Test Your Security Awareness
The images displayed below are a combination of phishing and real emails. Spot which ones are real and which ones are phony:
Spoiler Alert: Answers are below.
Answer: Image 2 is the only phishing email. The rest are all real. Let’s take a look.
Image 1 details: This looks like an email sent to an employee who has pre-registered a dependent spouse. The URL in the email points to the real MetLife domain. Nothing really stands out as phishy. Looks legit.
Image 2 details: The “from” address actually shows the real domain. But then it is possible to “spoof” a real domain when sending an email. Take a closer look at the URL though. It points to “northwesternmutul.com”. Notice the missing “a” in “mutual”? That was tricky and could be easily missed. There’s one other red flag as well. That support number mentioned in the email is a fake. It isn’t an official or published number of Northwestern Mutual. Remember, if you’re planning to call a company based on an email you received that you suspect is a phishing email, go to the company’s website and call their official number that’s published on their website.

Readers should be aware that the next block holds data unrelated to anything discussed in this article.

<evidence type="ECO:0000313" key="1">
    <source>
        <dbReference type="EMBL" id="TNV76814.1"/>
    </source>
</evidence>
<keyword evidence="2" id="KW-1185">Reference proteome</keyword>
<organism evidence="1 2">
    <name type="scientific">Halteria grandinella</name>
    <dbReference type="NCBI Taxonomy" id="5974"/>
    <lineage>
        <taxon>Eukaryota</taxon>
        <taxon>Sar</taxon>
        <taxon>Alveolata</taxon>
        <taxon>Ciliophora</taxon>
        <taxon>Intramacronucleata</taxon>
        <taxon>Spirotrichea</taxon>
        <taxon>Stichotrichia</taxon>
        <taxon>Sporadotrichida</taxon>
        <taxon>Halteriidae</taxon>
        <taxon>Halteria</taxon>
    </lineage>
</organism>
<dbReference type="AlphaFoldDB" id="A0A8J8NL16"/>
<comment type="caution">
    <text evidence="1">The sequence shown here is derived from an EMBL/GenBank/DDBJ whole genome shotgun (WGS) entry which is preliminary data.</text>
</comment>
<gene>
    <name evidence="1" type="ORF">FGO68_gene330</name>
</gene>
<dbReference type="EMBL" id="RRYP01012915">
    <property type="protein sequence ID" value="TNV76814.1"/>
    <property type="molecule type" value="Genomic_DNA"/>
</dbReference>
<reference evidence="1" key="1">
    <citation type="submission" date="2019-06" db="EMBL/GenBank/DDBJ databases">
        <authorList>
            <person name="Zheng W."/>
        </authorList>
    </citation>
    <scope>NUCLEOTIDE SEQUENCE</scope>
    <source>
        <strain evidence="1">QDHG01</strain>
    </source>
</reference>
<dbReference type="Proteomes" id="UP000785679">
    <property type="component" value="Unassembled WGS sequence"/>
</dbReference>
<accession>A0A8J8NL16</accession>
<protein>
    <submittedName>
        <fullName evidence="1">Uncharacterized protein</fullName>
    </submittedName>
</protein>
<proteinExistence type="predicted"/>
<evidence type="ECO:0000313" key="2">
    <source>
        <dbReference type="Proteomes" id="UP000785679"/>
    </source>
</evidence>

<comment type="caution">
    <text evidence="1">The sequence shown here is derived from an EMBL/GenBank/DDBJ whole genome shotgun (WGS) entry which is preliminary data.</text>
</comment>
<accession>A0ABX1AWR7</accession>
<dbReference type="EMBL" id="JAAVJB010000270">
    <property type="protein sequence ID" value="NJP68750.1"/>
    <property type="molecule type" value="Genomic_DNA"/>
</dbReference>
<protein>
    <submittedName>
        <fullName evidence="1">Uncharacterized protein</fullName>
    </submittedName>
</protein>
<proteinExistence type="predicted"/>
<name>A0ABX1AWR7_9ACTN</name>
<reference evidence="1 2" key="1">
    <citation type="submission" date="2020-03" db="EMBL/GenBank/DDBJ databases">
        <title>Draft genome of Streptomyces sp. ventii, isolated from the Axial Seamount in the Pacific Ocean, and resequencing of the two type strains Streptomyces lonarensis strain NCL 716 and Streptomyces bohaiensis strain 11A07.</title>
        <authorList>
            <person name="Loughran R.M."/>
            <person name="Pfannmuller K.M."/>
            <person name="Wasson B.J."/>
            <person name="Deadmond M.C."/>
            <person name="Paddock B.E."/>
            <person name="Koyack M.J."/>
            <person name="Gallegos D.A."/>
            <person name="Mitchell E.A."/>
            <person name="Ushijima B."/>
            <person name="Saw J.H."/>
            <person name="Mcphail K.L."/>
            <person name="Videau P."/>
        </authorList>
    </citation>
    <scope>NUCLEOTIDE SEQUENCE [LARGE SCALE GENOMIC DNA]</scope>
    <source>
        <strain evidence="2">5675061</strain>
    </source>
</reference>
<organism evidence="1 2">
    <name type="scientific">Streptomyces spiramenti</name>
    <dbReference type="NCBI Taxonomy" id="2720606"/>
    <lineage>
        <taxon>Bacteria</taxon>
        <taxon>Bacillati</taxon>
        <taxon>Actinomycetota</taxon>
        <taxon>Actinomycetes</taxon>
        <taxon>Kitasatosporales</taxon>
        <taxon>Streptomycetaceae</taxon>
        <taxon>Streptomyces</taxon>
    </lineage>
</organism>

Image 3 details: This looks like an invoice from GEICO. The link points to the legitimate geico.com domain. Nothing seems amiss. It’s a good idea, though, to keep your guard up even after you click through and land at the GEICO site. Whenever there’s a payment involved and there are links, always stay cautious.
Image 4 details: This looks like an email from Asurion to a customer. The link-checks pass our requirements. Nothing otherwise phishy about the email that stands out either. This one looks OK.
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